Obama Won: Now What?

In the end, Mitt Romney’s vision for America did not generate the support necessary to elect him president.   I find that fact perplexing and deeply dispiriting, but no amount of analysis or angst can change the fact that Barack Obama was given another four years to complete the “transformation” he promised back in 2008.

Here’s some of what we could have stopped - but didn’t:

  • Obamacare will now be fully implemented, driving private insurance out of business, since no one can compete with an entity that can print its own money.  And yes, healthcare will be rationed for all but the wealthiest among us.
  • Two or three more Leftist ideologues will be appointed to the Supreme Court, creating a new majority which will twist (or ignore) the Constitution to enact its statist, liberty-stealing agenda.
  • With the tax increases coming in January, including those embedded in Obamacare, thousands (if not millions) of small companies struggling to survive on the slimmest of profit margins will simply disappear, along with the jobs they had created.
  • Another trillion dollars a year will be added to the already astronomical sum that somebody owes to someone.
  • Regulations and notices, now being issued at the rate of 68 per day, will tighten the choke hold on American enterprise across the board, disincentivizing entrepreneurs from putting their effort and equity into an increasingly toxic economic environment.

The fact is, we appear to be in a brief historical transition in which a majority of Americans now support the basic tenets of socialism while living on the fast-diminishing wealth produced by previous generations of capitalism.  In essence we are cannibalizing for short-term satisfaction the once unimaginable storehouse of riches created by our forefathers through ingenuity, freedom, thrift, and hard work.  We have now begun to feed our appetites and sense of entitlement by doing what used to be called “eating our seed corn.”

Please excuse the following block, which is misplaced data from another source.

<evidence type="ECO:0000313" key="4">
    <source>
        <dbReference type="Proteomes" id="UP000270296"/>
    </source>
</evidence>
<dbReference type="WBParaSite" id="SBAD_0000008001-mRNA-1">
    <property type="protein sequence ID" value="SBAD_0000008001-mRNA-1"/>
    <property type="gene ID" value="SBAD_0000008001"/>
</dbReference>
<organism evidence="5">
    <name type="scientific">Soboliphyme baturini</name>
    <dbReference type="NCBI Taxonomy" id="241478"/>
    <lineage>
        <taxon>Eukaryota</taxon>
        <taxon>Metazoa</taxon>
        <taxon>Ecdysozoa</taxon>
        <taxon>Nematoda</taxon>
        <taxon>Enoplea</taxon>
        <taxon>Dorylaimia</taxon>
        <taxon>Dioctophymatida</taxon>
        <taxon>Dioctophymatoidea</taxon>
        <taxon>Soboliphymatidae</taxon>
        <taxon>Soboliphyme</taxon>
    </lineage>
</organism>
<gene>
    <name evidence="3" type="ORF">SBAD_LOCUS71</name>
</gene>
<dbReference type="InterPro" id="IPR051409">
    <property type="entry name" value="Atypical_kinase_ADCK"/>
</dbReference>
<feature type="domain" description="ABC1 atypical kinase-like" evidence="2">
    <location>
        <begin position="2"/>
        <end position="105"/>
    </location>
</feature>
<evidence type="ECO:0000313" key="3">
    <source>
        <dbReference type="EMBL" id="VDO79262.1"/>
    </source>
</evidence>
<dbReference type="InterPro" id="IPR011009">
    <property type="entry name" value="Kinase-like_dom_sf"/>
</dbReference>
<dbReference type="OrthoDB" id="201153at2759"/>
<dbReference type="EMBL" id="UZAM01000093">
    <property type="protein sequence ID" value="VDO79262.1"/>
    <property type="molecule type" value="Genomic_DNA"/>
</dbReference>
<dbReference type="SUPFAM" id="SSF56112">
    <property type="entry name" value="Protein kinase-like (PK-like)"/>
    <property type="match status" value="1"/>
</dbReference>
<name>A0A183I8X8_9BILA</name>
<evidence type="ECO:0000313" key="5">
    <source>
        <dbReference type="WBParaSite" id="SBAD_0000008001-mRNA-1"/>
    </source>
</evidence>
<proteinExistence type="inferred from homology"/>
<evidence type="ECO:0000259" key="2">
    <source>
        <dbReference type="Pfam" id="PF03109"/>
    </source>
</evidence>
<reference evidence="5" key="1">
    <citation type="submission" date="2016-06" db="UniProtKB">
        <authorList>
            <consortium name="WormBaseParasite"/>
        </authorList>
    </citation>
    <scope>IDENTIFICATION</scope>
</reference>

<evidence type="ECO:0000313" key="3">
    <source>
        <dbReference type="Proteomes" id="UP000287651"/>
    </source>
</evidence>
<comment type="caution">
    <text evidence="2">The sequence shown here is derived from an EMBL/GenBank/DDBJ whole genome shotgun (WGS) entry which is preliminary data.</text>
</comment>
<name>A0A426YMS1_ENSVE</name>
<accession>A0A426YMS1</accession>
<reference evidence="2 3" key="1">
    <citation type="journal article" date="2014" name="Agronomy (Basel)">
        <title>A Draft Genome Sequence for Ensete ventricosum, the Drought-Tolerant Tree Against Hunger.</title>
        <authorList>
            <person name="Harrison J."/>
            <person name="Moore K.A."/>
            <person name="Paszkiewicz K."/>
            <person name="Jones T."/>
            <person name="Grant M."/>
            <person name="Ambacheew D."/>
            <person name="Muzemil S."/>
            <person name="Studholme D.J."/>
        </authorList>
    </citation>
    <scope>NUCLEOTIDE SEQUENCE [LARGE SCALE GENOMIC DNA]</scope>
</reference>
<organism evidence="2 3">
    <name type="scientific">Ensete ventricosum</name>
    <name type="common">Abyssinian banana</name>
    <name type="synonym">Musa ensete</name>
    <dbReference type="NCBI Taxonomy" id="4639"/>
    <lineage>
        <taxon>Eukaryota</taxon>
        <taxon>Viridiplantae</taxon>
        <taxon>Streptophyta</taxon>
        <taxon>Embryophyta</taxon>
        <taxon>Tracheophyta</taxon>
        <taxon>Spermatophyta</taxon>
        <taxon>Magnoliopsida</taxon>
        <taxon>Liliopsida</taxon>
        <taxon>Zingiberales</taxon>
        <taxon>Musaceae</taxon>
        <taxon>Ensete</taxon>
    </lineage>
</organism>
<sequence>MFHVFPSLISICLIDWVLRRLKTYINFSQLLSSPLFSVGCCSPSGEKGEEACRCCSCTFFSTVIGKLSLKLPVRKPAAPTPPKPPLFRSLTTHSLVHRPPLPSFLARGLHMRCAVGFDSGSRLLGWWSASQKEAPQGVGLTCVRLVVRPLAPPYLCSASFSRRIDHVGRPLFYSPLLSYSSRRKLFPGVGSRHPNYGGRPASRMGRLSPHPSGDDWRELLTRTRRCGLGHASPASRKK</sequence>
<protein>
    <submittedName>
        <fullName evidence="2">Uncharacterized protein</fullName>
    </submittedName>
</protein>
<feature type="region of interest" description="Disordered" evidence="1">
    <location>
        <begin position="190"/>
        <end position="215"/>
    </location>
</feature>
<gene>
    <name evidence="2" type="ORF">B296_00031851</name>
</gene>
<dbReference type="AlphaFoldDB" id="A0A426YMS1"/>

The resilience that has always defined America may prevent us from imploding overnight, but make no mistake:  the solvency of our country is at the breaking point.  We could indeed become Greece, and tragically, whether by destructive design or imperious indifference, the ruling class seems bent on keeping us on this perilous course.

For our part, the Cabot Institute will continue to advise clients on the best strategies for survival in these perilous times, and we encourage you to invite us into the conversation as you plan for 2013 and beyond.

expert labor relations advice


From the desk of Steve Cabot: One of the few positives coming out of the disastrous economy of the past several years is the reëvaluation of priorities by those on both sides of the management-labor divide. It’s been interesting to watch how struggling to survive encourages compromise and consensus, and how it’s mostly politicians and union leaders who cling to partisan agendas, almost always for their own personal inurement.

The fact is, while the perspectives of employers and their workers will necessarily be somewhat different, they really are – or should be – natural allies. Both will have issues of self-interest, but neither can succeed without the other. This basic truth has been the driver in the strategic advice I have been giving clients for decades.

The foundational feature of any win/win workplace is good communication: listening well and articulating clearly. Running a close second is trust:   keeping one’s word and telling the truth. With those two in place as operating principles, coöperation is a natural outcome, whether in a union or nonunion environment.

Unfortunately, not everyone favors comity over contention. It’s dismaying to see many in positions of leadership choosing to incite division as a way of retaining power – all while claiming to represent the “interest of the people.”

Perhaps the most visible example is the recall election in Wisconsin, where a governor who has kept his campaign promise to bring reform to his state is being pilloried by Democrats and their thuggish union accomplices. The good news, however, is the public – and even the liberal press – seems to be wising up. The polls are encouraging, and we’ll know on June 5th whether Scott Walker will have a mandate to pursue his pro-growth policies.

I certainly hope that’s the outcome, as it will set a powerful example for those trying to do the right things to right this ship of state.

UPDATE (JUNE 6, 2012)

In face of massive push-back by Organized Labor, Wisconsin voters reconfirmed their support of Scott Walker and his performance as governor. It was gratifying to read that about a third of union households voted yesterday to retain him as the state's chief executive, putting jobs and a balanced budget over lockstep obedience to their leadership.

expert labor relations advice